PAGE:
My “Portmans Skirt” – pattern drafted from a Portmans Skirt op shop find

14 Jan
A few years ago as a result of severe illness I lost a lot of weight. Scary (honestly). Too ill to sew new clothes that weren’t falling off me, I went op-shopping. Just for the record, the best sizes to be when it comes to clothing availability and variety at op-shops, are (Australian) 12-14. Size 8, as I was is reeeelly reeelly hard to get decent stuff in, 10 is better but nowhere near as good as 12 or 14. (Friends who are larger sizes tend to have less luck at op-shops too) One of the few skirts I found was a gorgeous little Portmans number, brown with a very subtle pinstripe, cut on the bias, asymmetrical hemline. Perfect.
When I recovered somewhat and went back to a more normal weight, it got too small for me. A very sad realisation (even though I was glad to be so much healthier!) But… I had a brainwave! I copied it and enlarged the pattern to fit me now, before I sent it back to the local op-shop (I guess I sort of hired the skirt – $4 for a year, not a bad hire rate at all!)
I soon found the perfect fabric on special at Spotlight – a natural but unknown fibre (likely linen cotton mix) in a purplish brown just begging to be made into the Portmans Skirt. Here it is!

Not sure how easy it is to see but there is a diagonal seam running from the top of my thigh on the right of the picture, down to the mid-hem on the left.
It is a very simple style, two pieces front and back, both the same size and shape but the asymmetrical hemline minimises any potential odd look from it sitting differently front to back. The top piece is on the true bias, the bottom one almost on the straight grain, the different grainlines working together to create a lovely fall to the skirt. The original skirt had a faced waistband (I didn’t bother with that, simply stay-stitching the top of the skirt to stabilise it, then folding the top of the skirt down in a narrow hem. Because it sits on the hips and is bias, it has very little shaping along the top so this worked fine.)

This diamond stitch is one of the very few decorative stitches on my beloved but very utilitarian sewing machine. I embroidered along the diagonal seam to give it a subtle highlight (Normal polyester sewing cotton. I know very little about embroidery, machine or otherwise so I just pretended I knew what I was doing and gave it a go. I am pleased with the results)

A postscript to this skirt: not long after I made it, the colour started fading fast. I was pretty upset. The colour is one of the things I adore about it. One of those garments that is a great fusion of colour, style and fabric. And the colour was going! Wagh!
I was doing some dying of dark purple a few months later, and threw this skirt in as well. It didn’t change the colour much, happily, but evened out the fading, and hopefully made the original colour more colourfast as well. However when I saw some more of the same fabric on sale at Spotlight after christmas this year I didn’t grab any more, too unhappy with the fading to waste either sewing a garment that doesn’t last, or have to fiddle around redying it.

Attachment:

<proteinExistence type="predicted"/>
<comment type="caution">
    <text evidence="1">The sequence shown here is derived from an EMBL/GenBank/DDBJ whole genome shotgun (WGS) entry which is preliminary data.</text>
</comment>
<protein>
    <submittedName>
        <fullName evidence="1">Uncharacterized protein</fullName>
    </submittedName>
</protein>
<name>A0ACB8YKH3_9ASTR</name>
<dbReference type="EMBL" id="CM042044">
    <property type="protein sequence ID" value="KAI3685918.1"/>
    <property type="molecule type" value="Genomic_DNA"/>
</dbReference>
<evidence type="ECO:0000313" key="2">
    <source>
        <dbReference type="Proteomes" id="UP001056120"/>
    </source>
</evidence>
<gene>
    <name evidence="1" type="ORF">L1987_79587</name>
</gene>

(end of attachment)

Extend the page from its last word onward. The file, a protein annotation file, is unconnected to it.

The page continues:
Cost: Fabric $6, cotton $2.80 zip $1, redye a portion of $14, pattern $0 = approx $14
RTW price equivalent (from Portmans website) $80
Time guestimate* Pattern drafting 1 hr, cutting and sewing 4 hrs

*It is only ever a guess because I usually sew in little bits and pieces amongst all my other daily life.

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3 Responses to “My “Portmans Skirt” – pattern drafted from a Portmans Skirt op shop find”

  1. kbenco January 15, 2011 at 9:16 am #

    >That is a terrific skirt. Very clever reproducing. How annoying about the Spotlight fabric. After a few similar experiences I have stopped purchasing fabric from Spotlight, as I no longer trust it. 2 years now, and I still have some left in my stash! I must have plenty of fabric 🙂

    Like

  2. Anonymous January 23, 2011 at 12:10 pm #

    >I love the cut of that skirt, as well as the colour. It is lucky that you were able to salvage it when the colour faded.

    Like

  3. Thread of Light January 30, 2011 at 2:15 pm #

    >Kbenco: sadly there are almost no other fabric shops in Darwin than Spotlight. I have gotten fairly good at working out which fabrics are worth getting from there or not, as they do have some good stuff as well – thankfully.Josie, I am glad I could salvage it too, as it works so well with my wardrobe and is always in the dirty laundry pile as it is always worn the moment it is clean!

    Like

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